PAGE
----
Veterinary liability: what to do after a treatment error?
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Veterinarians are also human and unfortunately can sometimes be wrong. But what are the criteria for a treatment error and veterinary liability?
What counts as a treatment error by the veterinarian?
A malpractice or malpractice by the veterinarian is present if he has not complied with the rules of veterinary art. Adequate treatment of the pet is called "lege artis" in Latin and fortunately is the rule. However, occasionally a veterinarian may make mistakes while doing so, for example by prescribing wrong or unnecessary medication because he was wrong in the diagnosis. An unnecessary operation can also be considered a treatment error if something happens to the animal.
In addition, treatment errors are mentioned when the veterinarian has worked with cannulas and instruments that were not hygienically clean and subsequently caused inflammation in the animal. In addition, the veterinarian is obliged to provide you, the pet owner, with sufficient information about the diagnosis, treatment and possible risks. If he fails to do this and your animal feels worse in the course of the treatment, this can also justify veterinary liability. In any case, in the event of a suspected medical error, contact a lawyer to check veterinary liability.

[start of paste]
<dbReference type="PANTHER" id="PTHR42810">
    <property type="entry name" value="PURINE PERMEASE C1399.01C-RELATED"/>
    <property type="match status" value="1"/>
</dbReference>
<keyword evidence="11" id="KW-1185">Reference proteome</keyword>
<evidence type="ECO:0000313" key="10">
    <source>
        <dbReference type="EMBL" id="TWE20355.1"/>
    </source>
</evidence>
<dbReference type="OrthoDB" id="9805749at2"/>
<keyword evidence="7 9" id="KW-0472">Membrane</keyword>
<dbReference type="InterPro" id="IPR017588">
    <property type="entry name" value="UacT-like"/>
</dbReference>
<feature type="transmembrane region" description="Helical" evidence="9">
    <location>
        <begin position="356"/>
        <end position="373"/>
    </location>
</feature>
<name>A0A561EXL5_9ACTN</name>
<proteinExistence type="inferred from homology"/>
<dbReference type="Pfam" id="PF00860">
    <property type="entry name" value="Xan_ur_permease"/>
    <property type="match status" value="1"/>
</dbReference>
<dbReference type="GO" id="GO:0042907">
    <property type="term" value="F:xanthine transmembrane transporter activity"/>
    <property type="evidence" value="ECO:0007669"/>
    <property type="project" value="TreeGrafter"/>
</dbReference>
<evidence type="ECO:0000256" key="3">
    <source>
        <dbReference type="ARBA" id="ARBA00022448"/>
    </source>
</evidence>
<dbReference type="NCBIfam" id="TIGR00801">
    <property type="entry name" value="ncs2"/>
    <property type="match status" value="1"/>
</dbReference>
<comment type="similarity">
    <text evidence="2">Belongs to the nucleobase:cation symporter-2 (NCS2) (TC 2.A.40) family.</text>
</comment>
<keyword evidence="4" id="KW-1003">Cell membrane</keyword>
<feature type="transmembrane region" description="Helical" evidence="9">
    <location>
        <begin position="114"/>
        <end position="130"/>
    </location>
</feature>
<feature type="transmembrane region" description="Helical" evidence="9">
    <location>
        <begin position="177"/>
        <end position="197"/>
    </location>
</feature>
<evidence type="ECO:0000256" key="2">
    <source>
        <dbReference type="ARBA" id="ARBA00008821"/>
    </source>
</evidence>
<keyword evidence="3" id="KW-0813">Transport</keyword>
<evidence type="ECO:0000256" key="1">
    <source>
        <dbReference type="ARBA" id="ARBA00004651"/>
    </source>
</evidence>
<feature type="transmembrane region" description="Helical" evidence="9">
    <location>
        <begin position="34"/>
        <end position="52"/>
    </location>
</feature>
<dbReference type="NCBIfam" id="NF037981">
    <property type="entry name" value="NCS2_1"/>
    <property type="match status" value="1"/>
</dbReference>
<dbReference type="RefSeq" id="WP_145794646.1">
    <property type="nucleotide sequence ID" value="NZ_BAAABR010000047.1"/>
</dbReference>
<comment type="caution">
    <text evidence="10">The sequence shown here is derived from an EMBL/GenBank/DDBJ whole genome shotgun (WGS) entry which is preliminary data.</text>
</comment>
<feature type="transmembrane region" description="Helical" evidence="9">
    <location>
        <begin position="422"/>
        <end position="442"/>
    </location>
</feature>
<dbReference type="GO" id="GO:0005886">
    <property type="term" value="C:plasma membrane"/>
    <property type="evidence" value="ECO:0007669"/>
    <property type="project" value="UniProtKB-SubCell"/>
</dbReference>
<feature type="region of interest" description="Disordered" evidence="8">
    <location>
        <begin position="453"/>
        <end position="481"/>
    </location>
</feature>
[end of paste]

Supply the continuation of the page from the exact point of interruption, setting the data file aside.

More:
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Veterinary liability: what does that mean?
As soon as a veterinarian agrees to examine and treat your pet, a contract is concluded between the two of you. This means that the veterinarian will use all his skills and knowledge to make your pet feel better. Unfortunately, some ailments are not curable, but can be alleviated; a veterinarian can therefore not commit himself to the full recovery of the animal patient, but only to do his best to at least stabilize or improve the state of health. Your side of the contract states that you pay for the treatment - the costs are based on the so-called fee schedule for veterinarians (GOT).
Under veterinary liability, you can claim compensation for a medical error - the best way to measure it is to discuss it with a lawyer. However, except for very serious treatment errors, you must demonstrate that the veterinarian is to blame if the treatment did not produce the desired result. You may be able to ask the vet to make up for his mistake or to pay the cost of treatment to another vet.